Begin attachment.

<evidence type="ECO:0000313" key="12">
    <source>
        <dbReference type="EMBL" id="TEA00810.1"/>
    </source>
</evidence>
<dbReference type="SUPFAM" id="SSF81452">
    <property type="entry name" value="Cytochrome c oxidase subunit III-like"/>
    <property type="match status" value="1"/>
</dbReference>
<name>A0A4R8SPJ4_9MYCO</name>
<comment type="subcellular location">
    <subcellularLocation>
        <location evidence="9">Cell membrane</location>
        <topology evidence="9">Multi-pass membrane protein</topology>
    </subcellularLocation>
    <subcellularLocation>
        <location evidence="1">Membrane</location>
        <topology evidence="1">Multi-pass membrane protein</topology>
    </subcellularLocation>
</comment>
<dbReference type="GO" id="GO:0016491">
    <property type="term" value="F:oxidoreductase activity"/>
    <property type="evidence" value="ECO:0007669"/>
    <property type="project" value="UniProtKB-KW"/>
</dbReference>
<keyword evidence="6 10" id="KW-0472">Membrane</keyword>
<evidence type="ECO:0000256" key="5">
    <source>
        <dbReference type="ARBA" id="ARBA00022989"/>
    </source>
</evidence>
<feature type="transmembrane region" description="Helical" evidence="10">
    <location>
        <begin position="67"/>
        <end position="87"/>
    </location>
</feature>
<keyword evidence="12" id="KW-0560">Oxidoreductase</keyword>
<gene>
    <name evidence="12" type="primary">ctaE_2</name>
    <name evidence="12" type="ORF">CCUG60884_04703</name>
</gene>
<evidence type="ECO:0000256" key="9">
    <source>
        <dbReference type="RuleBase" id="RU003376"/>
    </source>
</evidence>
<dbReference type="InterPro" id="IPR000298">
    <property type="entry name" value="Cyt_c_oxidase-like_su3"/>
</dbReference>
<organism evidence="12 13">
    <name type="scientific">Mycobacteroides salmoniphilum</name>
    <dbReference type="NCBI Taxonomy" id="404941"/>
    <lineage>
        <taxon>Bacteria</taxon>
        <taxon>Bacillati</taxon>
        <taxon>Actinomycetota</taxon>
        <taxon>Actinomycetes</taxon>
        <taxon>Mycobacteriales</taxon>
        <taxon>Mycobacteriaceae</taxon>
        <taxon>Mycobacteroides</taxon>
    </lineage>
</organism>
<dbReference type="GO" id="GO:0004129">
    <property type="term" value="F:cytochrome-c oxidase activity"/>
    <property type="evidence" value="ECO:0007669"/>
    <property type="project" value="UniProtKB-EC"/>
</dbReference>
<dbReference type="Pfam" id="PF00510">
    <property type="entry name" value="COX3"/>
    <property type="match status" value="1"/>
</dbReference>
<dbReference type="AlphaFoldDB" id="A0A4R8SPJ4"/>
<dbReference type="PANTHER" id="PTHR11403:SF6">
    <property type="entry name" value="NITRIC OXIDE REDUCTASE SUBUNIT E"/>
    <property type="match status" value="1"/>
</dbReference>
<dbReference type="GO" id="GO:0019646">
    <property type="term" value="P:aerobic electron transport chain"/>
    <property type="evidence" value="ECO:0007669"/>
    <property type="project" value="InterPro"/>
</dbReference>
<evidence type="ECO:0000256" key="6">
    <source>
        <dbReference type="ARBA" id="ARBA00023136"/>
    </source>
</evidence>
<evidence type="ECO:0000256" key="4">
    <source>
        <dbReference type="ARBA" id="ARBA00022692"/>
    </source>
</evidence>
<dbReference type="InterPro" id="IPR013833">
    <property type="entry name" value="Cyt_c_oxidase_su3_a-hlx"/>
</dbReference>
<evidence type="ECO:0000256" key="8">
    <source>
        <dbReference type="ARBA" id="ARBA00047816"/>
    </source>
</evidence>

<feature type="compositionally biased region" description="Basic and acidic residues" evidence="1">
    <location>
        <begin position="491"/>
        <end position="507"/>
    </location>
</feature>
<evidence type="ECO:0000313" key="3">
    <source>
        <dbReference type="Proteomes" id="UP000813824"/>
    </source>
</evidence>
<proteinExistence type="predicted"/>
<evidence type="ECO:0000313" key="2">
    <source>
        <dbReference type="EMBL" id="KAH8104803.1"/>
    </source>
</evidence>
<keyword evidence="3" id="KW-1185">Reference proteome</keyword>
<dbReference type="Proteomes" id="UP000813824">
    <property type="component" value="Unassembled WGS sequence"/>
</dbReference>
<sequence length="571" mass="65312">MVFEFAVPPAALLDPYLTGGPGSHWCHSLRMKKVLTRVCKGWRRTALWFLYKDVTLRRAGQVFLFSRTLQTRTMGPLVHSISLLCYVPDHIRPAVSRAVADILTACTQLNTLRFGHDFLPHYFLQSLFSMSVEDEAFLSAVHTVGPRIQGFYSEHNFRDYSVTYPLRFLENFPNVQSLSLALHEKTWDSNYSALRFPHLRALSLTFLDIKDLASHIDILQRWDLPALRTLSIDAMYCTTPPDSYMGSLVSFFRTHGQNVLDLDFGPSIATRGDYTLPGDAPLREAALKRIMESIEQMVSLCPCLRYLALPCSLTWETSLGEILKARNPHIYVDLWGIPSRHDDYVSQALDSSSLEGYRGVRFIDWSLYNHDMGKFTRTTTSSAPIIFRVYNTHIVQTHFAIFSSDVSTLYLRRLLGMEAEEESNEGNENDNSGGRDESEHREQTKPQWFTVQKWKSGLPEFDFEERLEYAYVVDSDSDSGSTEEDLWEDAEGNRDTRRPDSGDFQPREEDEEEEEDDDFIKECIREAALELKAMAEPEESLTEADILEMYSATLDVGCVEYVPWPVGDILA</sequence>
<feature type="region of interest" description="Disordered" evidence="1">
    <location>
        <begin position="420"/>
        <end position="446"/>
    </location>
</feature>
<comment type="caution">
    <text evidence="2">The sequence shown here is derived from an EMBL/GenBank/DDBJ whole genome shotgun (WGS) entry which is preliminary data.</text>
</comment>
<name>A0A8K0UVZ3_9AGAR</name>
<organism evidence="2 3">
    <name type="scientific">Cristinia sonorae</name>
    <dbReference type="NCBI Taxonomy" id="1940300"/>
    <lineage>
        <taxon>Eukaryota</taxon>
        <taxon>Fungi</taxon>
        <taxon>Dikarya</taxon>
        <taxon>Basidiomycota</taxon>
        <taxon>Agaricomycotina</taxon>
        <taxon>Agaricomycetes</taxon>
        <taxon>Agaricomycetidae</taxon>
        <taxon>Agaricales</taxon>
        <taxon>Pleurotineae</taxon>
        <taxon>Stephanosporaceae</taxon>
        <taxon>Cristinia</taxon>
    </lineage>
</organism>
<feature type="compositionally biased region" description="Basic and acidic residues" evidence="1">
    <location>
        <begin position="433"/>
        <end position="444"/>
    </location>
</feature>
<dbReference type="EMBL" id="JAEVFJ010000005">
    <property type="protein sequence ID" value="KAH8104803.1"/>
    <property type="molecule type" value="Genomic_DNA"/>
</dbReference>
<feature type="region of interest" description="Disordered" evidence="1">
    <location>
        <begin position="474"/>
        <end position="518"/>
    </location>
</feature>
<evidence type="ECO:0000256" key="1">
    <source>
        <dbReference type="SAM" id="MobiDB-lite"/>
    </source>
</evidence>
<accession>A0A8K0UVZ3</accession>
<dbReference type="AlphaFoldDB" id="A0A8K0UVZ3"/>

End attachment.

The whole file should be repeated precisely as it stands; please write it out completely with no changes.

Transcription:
<evidence type="ECO:0000313" key="12">
    <source>
        <dbReference type="EMBL" id="TEA00810.1"/>
    </source>
</evidence>
<dbReference type="SUPFAM" id="SSF81452">
    <property type="entry name" value="Cytochrome c oxidase subunit III-like"/>
    <property type="match status" value="1"/>
</dbReference>
<name>A0A4R8SPJ4_9MYCO</name>
<comment type="subcellular location">
    <subcellularLocation>
        <location evidence="9">Cell membrane</location>
        <topology evidence="9">Multi-pass membrane protein</topology>
    </subcellularLocation>
    <subcellularLocation>
        <location evidence="1">Membrane</location>
        <topology evidence="1">Multi-pass membrane protein</topology>
    </subcellularLocation>
</comment>
<dbReference type="GO" id="GO:0016491">
    <property type="term" value="F:oxidoreductase activity"/>
    <property type="evidence" value="ECO:0007669"/>
    <property type="project" value="UniProtKB-KW"/>
</dbReference>
<keyword evidence="6 10" id="KW-0472">Membrane</keyword>
<evidence type="ECO:0000256" key="5">
    <source>
        <dbReference type="ARBA" id="ARBA00022989"/>
    </source>
</evidence>
<feature type="transmembrane region" description="Helical" evidence="10">
    <location>
        <begin position="67"/>
        <end position="87"/>
    </location>
</feature>
<keyword evidence="12" id="KW-0560">Oxidoreductase</keyword>
<gene>
    <name evidence="12" type="primary">ctaE_2</name>
    <name evidence="12" type="ORF">CCUG60884_04703</name>
</gene>
<evidence type="ECO:0000256" key="9">
    <source>
        <dbReference type="RuleBase" id="RU003376"/>
    </source>
</evidence>
<dbReference type="InterPro" id="IPR000298">
    <property type="entry name" value="Cyt_c_oxidase-like_su3"/>
</dbReference>
<organism evidence="12 13">
    <name type="scientific">Mycobacteroides salmoniphilum</name>
    <dbReference type="NCBI Taxonomy" id="404941"/>
    <lineage>
        <taxon>Bacteria</taxon>
        <taxon>Bacillati</taxon>
        <taxon>Actinomycetota</taxon>
        <taxon>Actinomycetes</taxon>
        <taxon>Mycobacteriales</taxon>
        <taxon>Mycobacteriaceae</taxon>
        <taxon>Mycobacteroides</taxon>
    </lineage>
</organism>
<dbReference type="GO" id="GO:0004129">
    <property type="term" value="F:cytochrome-c oxidase activity"/>
    <property type="evidence" value="ECO:0007669"/>
    <property type="project" value="UniProtKB-EC"/>
</dbReference>
<dbReference type="Pfam" id="PF00510">
    <property type="entry name" value="COX3"/>
    <property type="match status" value="1"/>
</dbReference>
<dbReference type="AlphaFoldDB" id="A0A4R8SPJ4"/>
<dbReference type="PANTHER" id="PTHR11403:SF6">
    <property type="entry name" value="NITRIC OXIDE REDUCTASE SUBUNIT E"/>
    <property type="match status" value="1"/>
</dbReference>
<dbReference type="GO" id="GO:0019646">
    <property type="term" value="P:aerobic electron transport chain"/>
    <property type="evidence" value="ECO:0007669"/>
    <property type="project" value="InterPro"/>
</dbReference>
<evidence type="ECO:0000256" key="6">
    <source>
        <dbReference type="ARBA" id="ARBA00023136"/>
    </source>
</evidence>
<evidence type="ECO:0000256" key="4">
    <source>
        <dbReference type="ARBA" id="ARBA00022692"/>
    </source>
</evidence>
<dbReference type="InterPro" id="IPR013833">
    <property type="entry name" value="Cyt_c_oxidase_su3_a-hlx"/>
</dbReference>
<evidence type="ECO:0000256" key="8">
    <source>
        <dbReference type="ARBA" id="ARBA00047816"/>
    </source>
</evidence>

<feature type="compositionally biased region" description="Basic and acidic residues" evidence="1">
    <location>
        <begin position="491"/>
        <end position="507"/>
    </location>
</feature>
<evidence type="ECO:0000313" key="3">
    <source>
        <dbReference type="Proteomes" id="UP000813824"/>
    </source>
</evidence>
<proteinExistence type="predicted"/>
<evidence type="ECO:0000313" key="2">
    <source>
        <dbReference type="EMBL" id="KAH8104803.1"/>
    </source>
</evidence>
<keyword evidence="3" id="KW-1185">Reference proteome</keyword>
<dbReference type="Proteomes" id="UP000813824">
    <property type="component" value="Unassembled WGS sequence"/>
</dbReference>
<sequence length="571" mass="65312">MVFEFAVPPAALLDPYLTGGPGSHWCHSLRMKKVLTRVCKGWRRTALWFLYKDVTLRRAGQVFLFSRTLQTRTMGPLVHSISLLCYVPDHIRPAVSRAVADILTACTQLNTLRFGHDFLPHYFLQSLFSMSVEDEAFLSAVHTVGPRIQGFYSEHNFRDYSVTYPLRFLENFPNVQSLSLALHEKTWDSNYSALRFPHLRALSLTFLDIKDLASHIDILQRWDLPALRTLSIDAMYCTTPPDSYMGSLVSFFRTHGQNVLDLDFGPSIATRGDYTLPGDAPLREAALKRIMESIEQMVSLCPCLRYLALPCSLTWETSLGEILKARNPHIYVDLWGIPSRHDDYVSQALDSSSLEGYRGVRFIDWSLYNHDMGKFTRTTTSSAPIIFRVYNTHIVQTHFAIFSSDVSTLYLRRLLGMEAEEESNEGNENDNSGGRDESEHREQTKPQWFTVQKWKSGLPEFDFEERLEYAYVVDSDSDSGSTEEDLWEDAEGNRDTRRPDSGDFQPREEDEEEEEDDDFIKECIREAALELKAMAEPEESLTEADILEMYSATLDVGCVEYVPWPVGDILA</sequence>
<feature type="region of interest" description="Disordered" evidence="1">
    <location>
        <begin position="420"/>
        <end position="446"/>
    </location>
</feature>
<comment type="caution">
    <text evidence="2">The sequence shown here is derived from an EMBL/GenBank/DDBJ whole genome shotgun (WGS) entry which is preliminary data.</text>
</comment>
<name>A0A8K0UVZ3_9AGAR</name>
<organism evidence="2 3">
    <name type="scientific">Cristinia sonorae</name>
    <dbReference type="NCBI Taxonomy" id="1940300"/>
    <lineage>
        <taxon>Eukaryota</taxon>
        <taxon>Fungi</taxon>
        <taxon>Dikarya</taxon>
        <taxon>Basidiomycota</taxon>
        <taxon>Agaricomycotina</taxon>
        <taxon>Agaricomycetes</taxon>
        <taxon>Agaricomycetidae</taxon>
        <taxon>Agaricales</taxon>
        <taxon>Pleurotineae</taxon>
        <taxon>Stephanosporaceae</taxon>
        <taxon>Cristinia</taxon>
    </lineage>
</organism>
<feature type="compositionally biased region" description="Basic and acidic residues" evidence="1">
    <location>
        <begin position="433"/>
        <end position="444"/>
    </location>
</feature>
<dbReference type="EMBL" id="JAEVFJ010000005">
    <property type="protein sequence ID" value="KAH8104803.1"/>
    <property type="molecule type" value="Genomic_DNA"/>
</dbReference>
<feature type="region of interest" description="Disordered" evidence="1">
    <location>
        <begin position="474"/>
        <end position="518"/>
    </location>
</feature>
<evidence type="ECO:0000256" key="1">
    <source>
        <dbReference type="SAM" id="MobiDB-lite"/>
    </source>
</evidence>
<accession>A0A8K0UVZ3</accession>
<dbReference type="AlphaFoldDB" id="A0A8K0UVZ3"/>